One of the best ways to make winter fun for the entire family is to embrace the colder weather and snow and spend playtime outdoors. One of the most enjoyable activities kids love to do during the winter is to go sledding. It also could be one of the most dangerous, too. Sledding safety is important for everyone involved because while sledding is a great way for kids to spend the day outdoors, it’s important to know how to keep everyone safe.
It may be hard to believe, but on average over 20,000 children under the age of 19 are treated in hospitals every year for sledding-related injuries, according to a study done by the Center for Injury Research and Policy of The Research Institute at Nationwide Children’s Hospital. Follow these kid sledding safety tips to make your trip to the family’s favorite hill an enjoyable and safe one.
Having the right equipment
Nemours Kids Health notes that proper equipment helps ensure safe sledding. They advise parents to choose a sled that not only has brakes but one that can be steered so your child has maximum control while sledding. Ensure the sled is in good working condition and doesn’t have any cracks or sharp edges.
Those old-school saucers and “krazy karpets” are no longer recommended because of the lack of ability to control them. Children should also always wear a helmet. If you don’t have a hockey helmet or other winter sports helmet, a bicycle helmet is a great option.
Wear the correct clothing
Ensuring your child is dressed appropriately for a day of sledding is extremely important. Children’s Hospital of Pittsburgh states that children should be dressed warmly in hats, heavy boots, and gloves to help avoid any cuts or the risk of frostbite. Have an extra set of dry clothes and gloves for children to change into if they become wet. Encourage them to take a time-out for a bit and warm themselves up indoors.
Location is key
Regardless of their age, the location of where you go sledding is very important in ensuring a safe outing. Nationwide Children’s says to avoid areas with trees, fences, light poles, or other stationary obstacles, as well as rocky hills. You’ll also want to avoid any areas that are near roads, highways, or hills that end on roads, like a driveway.
The National Safety Council also adds that you should avoid sledding anywhere near frozen lakes, streams, or ponds. Even if the area you are going to sled in looks safe, an adult should always check first to ensure no hidden obstructions exist and that there is a place for the sled to safely stop.
“Two of the main factors that contribute to sledding-related injuries are the environment and locale,” commented Lara McKenzie, Ph.D., one of the coauthors of the safety study. “To reduce the risk of injury, sledding areas should be clear of trees and other obstacles and should have sufficient run-out areas away from streets. In addition, sledding on streets and highways should be avoided to prevent collisions with motor vehicles and other traffic.”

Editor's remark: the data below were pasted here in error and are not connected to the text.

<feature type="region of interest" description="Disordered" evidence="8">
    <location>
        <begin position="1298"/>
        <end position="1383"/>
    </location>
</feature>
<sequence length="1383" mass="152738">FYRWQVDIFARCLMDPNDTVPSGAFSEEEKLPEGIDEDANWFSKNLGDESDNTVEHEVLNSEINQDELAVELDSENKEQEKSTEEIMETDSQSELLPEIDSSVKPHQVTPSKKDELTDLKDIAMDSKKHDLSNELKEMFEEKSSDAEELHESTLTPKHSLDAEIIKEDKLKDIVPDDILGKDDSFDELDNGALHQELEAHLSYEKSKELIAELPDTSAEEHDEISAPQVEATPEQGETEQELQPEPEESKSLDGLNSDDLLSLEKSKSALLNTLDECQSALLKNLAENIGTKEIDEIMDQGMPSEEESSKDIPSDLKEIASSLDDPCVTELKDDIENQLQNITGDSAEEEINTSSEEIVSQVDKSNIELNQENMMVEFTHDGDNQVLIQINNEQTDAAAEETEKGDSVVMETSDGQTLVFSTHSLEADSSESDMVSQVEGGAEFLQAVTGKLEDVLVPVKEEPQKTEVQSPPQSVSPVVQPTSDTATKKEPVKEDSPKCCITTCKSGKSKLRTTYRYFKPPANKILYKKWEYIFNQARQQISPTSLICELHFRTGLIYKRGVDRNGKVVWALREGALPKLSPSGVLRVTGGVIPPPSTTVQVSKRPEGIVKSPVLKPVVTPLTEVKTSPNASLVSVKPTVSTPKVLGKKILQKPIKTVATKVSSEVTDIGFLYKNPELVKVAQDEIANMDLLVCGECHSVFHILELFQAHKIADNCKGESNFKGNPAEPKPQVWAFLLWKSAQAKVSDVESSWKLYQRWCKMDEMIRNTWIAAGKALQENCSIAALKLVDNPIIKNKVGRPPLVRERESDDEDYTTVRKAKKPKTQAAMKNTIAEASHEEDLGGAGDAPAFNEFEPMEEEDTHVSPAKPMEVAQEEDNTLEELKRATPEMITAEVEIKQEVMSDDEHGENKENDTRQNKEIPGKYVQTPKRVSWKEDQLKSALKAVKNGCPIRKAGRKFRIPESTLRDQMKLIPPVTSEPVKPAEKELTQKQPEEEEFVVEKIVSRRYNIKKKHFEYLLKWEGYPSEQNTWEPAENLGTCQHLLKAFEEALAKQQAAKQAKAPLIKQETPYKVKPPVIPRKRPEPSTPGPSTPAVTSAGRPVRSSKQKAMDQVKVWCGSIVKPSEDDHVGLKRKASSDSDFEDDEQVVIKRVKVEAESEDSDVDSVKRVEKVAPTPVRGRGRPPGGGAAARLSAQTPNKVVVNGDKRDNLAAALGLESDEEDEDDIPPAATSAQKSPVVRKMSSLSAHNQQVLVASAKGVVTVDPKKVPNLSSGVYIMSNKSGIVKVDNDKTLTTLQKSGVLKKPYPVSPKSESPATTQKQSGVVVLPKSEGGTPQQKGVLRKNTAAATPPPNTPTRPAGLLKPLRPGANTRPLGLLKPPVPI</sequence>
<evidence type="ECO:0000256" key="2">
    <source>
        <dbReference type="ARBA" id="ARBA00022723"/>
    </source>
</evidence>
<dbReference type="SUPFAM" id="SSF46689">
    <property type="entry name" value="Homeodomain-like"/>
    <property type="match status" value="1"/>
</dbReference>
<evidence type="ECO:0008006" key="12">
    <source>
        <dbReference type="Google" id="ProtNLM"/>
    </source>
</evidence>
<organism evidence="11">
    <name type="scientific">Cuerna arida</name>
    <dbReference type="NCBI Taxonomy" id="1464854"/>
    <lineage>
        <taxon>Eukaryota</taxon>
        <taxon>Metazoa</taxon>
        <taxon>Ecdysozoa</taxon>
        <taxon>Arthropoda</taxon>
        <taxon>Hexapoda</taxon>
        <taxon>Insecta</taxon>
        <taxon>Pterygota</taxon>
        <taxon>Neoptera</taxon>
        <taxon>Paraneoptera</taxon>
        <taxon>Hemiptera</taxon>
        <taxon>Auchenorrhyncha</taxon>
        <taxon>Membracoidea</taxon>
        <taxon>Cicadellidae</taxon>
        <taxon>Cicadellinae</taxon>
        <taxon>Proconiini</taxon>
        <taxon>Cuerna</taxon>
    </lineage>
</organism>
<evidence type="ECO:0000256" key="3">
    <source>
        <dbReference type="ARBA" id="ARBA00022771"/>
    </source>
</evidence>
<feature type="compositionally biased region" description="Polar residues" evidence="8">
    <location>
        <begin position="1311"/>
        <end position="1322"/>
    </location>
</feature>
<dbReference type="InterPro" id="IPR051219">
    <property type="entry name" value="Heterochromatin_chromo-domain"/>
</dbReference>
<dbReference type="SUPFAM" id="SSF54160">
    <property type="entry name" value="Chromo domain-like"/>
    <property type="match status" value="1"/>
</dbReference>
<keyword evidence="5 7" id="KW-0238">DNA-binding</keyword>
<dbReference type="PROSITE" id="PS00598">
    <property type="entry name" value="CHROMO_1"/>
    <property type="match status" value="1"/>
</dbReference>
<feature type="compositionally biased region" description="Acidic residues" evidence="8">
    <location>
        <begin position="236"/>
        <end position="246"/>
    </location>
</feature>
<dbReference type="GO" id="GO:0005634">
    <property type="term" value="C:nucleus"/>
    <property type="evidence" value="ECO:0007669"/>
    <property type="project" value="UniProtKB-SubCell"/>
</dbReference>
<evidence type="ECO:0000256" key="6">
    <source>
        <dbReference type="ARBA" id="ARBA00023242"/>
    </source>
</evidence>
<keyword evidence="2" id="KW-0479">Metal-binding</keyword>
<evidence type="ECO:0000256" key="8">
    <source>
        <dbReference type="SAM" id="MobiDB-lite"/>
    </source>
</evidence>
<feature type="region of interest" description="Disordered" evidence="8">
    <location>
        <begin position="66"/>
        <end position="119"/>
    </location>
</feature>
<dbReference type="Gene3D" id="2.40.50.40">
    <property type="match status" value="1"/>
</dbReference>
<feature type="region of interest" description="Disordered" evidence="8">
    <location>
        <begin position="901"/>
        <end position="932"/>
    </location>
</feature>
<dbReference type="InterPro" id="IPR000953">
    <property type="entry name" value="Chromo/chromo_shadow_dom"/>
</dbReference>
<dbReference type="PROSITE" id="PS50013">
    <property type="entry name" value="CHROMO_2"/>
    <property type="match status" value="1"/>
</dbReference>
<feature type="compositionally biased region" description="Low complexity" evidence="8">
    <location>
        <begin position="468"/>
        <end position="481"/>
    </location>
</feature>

Form is important
It’s tempting to run and jump headfirst onto a sled and ride it down a hill, but that is definitely not a safe way to go sledding. Sitting or lying down with your feet forward is the safest way to sled, and arms and legs should remain on the sled at all times to avoid injury. Going sledding headfirst raises the risk of serious injury in the event of an accident. CHOP also recommends advising children to roll off a sled that may be going too fast or if they feel unsafe.
Sledding safety and supervision
It’s tempting to drop the kids off with a group of friends at the local toboggan hill, but experts say all children, especially those under 12 years old, should be supervised the entire time they are sledding. Should an unfortunate injury occur, having an adult present makes a big difference in getting timely treatment. Adults also curb reckless behavior before it becomes dangerous. Children under the age of 5 should always sled with an adult, while those under 12 should be monitored at all times.
Never sled behind a moving vehicle
Being on a sled pulled by a car or other vehicle is also extremely dangerous and something parents should warn their older children against doing. The Center for Injury Research and Policy’s study noted that more than one-third of injuries that occurred when a sled was being pulled by a vehicle were fractures, and those injuries are on the rise. “Our findings indicate that the prevalence of this activity may be much greater and the practice more common than previously thought. Given the potential for serious injury, children should never ride a sled that is being pulled by a motorized vehicle of any type including all-terrain vehicles (ATVs), snowmobiles, cars, trucks, tractors, motorcycles, dirt bikes, and lawnmowers.”
Follow these kid sledding safety tips to ensure you can enjoy safe sledding all winter long. We want everyone to enjoy that crisp air and take advantage of the best part of the season. Stay safe out there and sled until the hot chocolate is ready to warm everyone up.
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